So I'm wondering: Does the Conservative Party intend to investigate the misuse of its database which has resulted in this criminal conviction for this young man?
Senator Carignan: As I said, Senator Moore, the Conservative Party ran a clean, ethical campaign. The party was not involved in the actions that took place in Guelph.
I repeat, if you have any information about anyone who has committed a serious offence, such as discouraging or preventing people from voting, those are despicable acts and I urge you to contact the appropriate authorities.
Senator Moore: So, are you saying that, even though the party's database was misused, you don't want to know who did that and get to the root of it so it won't happen again?
Senator Carignan: Senator Moore, Mr. Sona was sentenced to nine months. We condemn his actions. Furthermore, we spent time during our campaign rallying our supporters and working hard to encourage them to vote, after having run a clean, ethical campaign. The party was in no way involved in the actions that took place in Guelph. I will say once again, if you have any information about anyone who has committed a serious offence, such as discouraging or preventing people from voting, I urge you to contact the authorities.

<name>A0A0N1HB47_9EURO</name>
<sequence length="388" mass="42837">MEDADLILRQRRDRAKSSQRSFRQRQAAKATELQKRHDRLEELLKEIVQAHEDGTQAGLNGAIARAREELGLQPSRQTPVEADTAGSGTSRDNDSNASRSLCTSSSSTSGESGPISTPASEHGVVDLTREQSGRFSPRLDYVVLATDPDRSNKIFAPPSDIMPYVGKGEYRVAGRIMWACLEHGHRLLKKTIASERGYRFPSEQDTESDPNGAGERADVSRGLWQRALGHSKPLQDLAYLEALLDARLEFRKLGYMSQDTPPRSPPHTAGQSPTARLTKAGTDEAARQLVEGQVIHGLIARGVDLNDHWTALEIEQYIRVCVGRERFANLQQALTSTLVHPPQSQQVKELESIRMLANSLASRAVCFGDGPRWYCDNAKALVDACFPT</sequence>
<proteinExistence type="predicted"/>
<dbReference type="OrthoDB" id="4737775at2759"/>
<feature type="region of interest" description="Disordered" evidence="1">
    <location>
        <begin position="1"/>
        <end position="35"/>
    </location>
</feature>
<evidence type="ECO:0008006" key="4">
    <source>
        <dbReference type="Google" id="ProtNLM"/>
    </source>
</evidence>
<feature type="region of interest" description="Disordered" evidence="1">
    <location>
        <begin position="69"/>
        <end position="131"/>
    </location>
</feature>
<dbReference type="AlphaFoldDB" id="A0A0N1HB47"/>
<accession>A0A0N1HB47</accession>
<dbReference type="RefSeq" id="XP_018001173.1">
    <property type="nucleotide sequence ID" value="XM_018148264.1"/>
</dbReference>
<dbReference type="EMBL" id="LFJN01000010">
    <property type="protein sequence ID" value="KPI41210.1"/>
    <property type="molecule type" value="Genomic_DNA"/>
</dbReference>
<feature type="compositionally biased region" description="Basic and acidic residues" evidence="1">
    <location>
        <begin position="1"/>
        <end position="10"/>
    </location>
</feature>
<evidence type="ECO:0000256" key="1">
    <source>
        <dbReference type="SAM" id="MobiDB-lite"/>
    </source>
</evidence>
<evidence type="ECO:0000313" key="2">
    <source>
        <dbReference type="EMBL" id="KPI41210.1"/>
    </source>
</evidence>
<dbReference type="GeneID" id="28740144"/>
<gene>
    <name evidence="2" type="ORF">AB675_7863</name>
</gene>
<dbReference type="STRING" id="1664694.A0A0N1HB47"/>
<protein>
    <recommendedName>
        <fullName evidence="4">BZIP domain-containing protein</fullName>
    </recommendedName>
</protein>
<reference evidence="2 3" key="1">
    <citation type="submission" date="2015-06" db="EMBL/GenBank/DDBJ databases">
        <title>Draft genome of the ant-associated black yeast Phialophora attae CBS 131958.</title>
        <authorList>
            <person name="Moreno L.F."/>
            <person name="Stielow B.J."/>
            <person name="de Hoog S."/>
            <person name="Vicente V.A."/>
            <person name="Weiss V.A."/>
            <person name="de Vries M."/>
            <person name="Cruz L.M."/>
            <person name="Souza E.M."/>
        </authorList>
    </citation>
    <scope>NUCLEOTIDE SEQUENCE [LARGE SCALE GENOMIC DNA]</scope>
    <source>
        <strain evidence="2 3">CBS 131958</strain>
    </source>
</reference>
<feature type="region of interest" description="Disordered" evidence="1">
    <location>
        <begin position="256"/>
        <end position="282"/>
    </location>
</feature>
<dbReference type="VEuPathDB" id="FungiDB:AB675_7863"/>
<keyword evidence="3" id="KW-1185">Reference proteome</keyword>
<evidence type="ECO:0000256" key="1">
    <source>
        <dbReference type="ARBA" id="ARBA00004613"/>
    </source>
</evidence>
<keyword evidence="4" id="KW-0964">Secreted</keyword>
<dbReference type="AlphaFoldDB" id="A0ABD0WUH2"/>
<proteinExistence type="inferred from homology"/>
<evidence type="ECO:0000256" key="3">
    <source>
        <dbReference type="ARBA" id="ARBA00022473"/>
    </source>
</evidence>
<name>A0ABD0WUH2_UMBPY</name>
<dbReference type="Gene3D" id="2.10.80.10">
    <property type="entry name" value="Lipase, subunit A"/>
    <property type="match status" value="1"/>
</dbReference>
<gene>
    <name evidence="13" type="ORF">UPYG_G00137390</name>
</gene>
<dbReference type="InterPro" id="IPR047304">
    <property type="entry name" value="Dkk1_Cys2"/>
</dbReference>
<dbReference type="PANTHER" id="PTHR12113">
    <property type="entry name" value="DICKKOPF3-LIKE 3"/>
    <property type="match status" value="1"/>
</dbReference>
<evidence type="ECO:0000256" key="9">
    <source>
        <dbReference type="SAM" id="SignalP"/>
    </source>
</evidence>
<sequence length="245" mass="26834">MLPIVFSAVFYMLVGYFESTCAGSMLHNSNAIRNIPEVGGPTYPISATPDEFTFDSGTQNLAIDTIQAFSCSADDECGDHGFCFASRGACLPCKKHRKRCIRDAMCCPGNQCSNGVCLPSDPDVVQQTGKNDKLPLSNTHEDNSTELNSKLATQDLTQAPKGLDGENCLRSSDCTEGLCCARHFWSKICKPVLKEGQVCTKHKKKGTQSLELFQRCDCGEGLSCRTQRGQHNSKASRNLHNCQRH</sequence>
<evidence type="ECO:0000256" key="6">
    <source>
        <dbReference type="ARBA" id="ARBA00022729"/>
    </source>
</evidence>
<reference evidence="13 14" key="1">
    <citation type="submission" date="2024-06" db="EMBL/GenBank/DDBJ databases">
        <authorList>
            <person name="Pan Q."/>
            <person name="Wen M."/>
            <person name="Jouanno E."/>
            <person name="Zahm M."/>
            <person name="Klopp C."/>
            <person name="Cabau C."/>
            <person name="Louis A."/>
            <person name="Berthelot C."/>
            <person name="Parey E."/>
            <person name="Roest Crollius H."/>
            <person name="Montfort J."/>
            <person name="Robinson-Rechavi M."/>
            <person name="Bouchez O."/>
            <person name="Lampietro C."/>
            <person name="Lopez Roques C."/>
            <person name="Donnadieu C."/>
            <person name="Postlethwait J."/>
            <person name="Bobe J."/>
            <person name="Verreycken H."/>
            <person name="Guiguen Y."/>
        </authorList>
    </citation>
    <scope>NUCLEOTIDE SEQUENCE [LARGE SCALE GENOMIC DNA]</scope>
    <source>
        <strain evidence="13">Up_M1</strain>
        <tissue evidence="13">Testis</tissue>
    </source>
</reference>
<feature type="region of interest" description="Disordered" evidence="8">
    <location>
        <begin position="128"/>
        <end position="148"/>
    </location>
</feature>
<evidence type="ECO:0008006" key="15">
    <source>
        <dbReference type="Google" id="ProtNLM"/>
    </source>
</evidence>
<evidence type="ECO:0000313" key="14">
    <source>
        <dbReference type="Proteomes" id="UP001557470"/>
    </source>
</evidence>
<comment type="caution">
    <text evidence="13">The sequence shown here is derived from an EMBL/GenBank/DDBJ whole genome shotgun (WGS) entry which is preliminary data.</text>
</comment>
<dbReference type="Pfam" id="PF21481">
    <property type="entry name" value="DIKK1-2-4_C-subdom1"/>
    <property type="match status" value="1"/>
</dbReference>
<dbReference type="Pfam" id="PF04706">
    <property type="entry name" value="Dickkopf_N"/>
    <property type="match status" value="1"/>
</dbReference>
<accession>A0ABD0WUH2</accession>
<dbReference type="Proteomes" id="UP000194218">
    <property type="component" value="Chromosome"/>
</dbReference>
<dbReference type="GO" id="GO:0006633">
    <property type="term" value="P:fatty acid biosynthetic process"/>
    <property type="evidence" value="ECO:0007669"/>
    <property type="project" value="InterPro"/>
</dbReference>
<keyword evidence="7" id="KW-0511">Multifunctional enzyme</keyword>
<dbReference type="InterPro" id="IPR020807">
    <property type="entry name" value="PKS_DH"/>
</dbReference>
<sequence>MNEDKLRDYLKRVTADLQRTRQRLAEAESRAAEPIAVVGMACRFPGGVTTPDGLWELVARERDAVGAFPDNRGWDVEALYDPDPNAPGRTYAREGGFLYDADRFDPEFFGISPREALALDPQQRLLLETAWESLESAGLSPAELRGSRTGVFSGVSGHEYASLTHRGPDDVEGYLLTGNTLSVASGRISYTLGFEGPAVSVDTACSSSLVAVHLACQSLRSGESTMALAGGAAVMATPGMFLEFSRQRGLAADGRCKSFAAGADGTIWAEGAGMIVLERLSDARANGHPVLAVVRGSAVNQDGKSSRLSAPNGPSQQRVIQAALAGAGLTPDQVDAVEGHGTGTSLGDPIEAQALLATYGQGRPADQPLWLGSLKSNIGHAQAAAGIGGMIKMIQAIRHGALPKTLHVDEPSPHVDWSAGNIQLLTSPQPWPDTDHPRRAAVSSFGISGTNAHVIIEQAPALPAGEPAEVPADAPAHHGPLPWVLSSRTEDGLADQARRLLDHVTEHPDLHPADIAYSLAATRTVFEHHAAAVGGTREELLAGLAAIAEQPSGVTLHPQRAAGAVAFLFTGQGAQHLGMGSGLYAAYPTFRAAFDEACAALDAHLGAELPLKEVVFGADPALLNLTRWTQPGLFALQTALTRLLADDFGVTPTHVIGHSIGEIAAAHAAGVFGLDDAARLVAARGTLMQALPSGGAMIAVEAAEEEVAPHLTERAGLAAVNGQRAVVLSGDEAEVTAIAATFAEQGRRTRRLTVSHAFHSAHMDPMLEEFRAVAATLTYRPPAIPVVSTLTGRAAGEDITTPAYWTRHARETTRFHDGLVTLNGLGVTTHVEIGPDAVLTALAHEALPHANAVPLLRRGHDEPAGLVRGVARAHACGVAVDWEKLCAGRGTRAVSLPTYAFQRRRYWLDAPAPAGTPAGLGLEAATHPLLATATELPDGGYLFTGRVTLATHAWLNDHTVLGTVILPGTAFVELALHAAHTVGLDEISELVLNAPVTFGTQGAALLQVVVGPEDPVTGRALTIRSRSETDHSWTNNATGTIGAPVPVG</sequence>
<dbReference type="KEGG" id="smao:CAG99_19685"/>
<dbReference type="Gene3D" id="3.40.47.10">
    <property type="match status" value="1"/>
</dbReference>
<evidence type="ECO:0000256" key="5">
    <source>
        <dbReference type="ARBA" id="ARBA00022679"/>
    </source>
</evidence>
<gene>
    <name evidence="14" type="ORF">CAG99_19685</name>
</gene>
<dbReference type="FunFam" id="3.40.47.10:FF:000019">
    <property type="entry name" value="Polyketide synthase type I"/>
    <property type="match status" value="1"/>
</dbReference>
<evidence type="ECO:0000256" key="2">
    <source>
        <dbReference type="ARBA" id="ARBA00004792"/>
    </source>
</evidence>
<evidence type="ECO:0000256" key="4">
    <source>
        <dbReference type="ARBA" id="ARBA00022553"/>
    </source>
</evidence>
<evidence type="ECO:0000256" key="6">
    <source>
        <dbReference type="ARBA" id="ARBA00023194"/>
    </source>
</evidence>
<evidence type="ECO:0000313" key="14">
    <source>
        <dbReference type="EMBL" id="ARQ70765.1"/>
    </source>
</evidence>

Senator Moore: Well, maybe that's what I'm doing here today.
The Minister of Justice is responsible for the Director of Public Prosecutions. In light of the findings of the Ontario Court of Justice in the case of R. v. Sona, has the minister advised the department of public prosecutions to continue to investigate until all those who may be involved in this matter are brought to justice? Is he pursuing that, do you know? We're told that your database was illegally used, so is he now pursuing those who may have done that?
Senator Carignan: The closer we get to the election campaign, the more red I see on your side. The closer we get to the election, the more partisanship we will see.